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Postal Service sees $1.6 billion August loss

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Washington, D.C.—The U.S. Postal Service is closing in on its biggest money-losing year in history, reporting a net loss of $1.57 billion for August and a loss of $7.7 billion for the first 11 months of its fiscal year, ending Sept. 30.

Last month’s net loss more than doubled the $721 million the Postal Service lost in the year-earlier period. First-class mail volume slumped 6.4%, to 5.99 billion pieces, and first-class revenue dropped 7%, to $2.60 billion, as customers turn increasingly to digital forms of communications.

Periodical mailings also contributed to the Postal Service’s loss, with volume off by 7.4% year over year, to 571 million pieces, and revenue down 5.5%, to $149 million.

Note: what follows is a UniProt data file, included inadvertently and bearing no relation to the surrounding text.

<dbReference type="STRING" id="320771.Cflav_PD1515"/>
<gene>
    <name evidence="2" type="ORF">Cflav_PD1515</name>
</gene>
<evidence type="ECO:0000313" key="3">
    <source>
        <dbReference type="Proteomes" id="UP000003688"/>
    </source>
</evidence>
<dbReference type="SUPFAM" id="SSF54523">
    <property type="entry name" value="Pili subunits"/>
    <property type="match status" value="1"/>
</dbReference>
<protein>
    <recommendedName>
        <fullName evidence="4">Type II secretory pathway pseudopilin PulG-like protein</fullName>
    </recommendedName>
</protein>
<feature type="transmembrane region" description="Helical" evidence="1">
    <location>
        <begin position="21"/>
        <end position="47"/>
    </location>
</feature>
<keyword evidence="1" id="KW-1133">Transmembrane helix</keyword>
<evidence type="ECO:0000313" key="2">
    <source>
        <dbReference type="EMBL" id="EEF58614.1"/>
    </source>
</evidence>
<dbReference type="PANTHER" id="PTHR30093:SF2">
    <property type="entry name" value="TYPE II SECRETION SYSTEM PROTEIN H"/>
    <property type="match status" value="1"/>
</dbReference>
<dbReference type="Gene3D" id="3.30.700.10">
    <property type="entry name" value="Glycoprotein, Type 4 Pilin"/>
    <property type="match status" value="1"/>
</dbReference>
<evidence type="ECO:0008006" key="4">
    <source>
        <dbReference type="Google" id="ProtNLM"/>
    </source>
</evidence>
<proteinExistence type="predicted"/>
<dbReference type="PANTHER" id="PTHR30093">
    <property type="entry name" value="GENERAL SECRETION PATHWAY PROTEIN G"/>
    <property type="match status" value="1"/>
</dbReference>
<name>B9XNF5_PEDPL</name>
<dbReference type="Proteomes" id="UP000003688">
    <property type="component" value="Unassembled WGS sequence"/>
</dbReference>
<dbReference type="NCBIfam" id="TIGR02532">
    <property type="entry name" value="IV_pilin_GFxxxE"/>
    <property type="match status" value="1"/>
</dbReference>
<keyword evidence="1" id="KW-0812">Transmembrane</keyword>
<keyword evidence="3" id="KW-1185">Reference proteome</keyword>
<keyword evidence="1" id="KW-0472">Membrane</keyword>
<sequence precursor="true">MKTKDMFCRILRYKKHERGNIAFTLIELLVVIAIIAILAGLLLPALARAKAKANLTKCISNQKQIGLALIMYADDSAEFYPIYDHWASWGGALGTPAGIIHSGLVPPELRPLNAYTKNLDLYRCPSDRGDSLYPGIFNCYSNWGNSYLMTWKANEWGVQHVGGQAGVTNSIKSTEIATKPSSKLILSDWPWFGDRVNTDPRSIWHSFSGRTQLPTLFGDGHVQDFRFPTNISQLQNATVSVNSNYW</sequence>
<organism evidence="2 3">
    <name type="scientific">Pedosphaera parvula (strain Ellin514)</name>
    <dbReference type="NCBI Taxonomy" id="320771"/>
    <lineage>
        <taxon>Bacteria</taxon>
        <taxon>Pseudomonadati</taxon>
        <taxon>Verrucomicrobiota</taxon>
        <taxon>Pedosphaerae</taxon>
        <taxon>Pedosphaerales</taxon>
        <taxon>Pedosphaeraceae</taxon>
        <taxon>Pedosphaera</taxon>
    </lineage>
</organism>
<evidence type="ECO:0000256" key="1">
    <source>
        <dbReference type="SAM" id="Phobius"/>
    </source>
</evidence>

Commercial direct mail remains the Postal Service’s one bright spot, continuing a months-long trend. Standard-mail volume increased a robust 11% in August versus the same month in 2009, to 6.95 billion pieces, with revenue up 9.8% during the month, to $1.46 billion.

While overall mail volume rose slightly during the month thanks to strong commercial mailings, and revenue was about flat compared with last year’s period, the Postal Service still struggles with overhead, with staff compensation and benefits rising 17% during the month to $5.57 billion.

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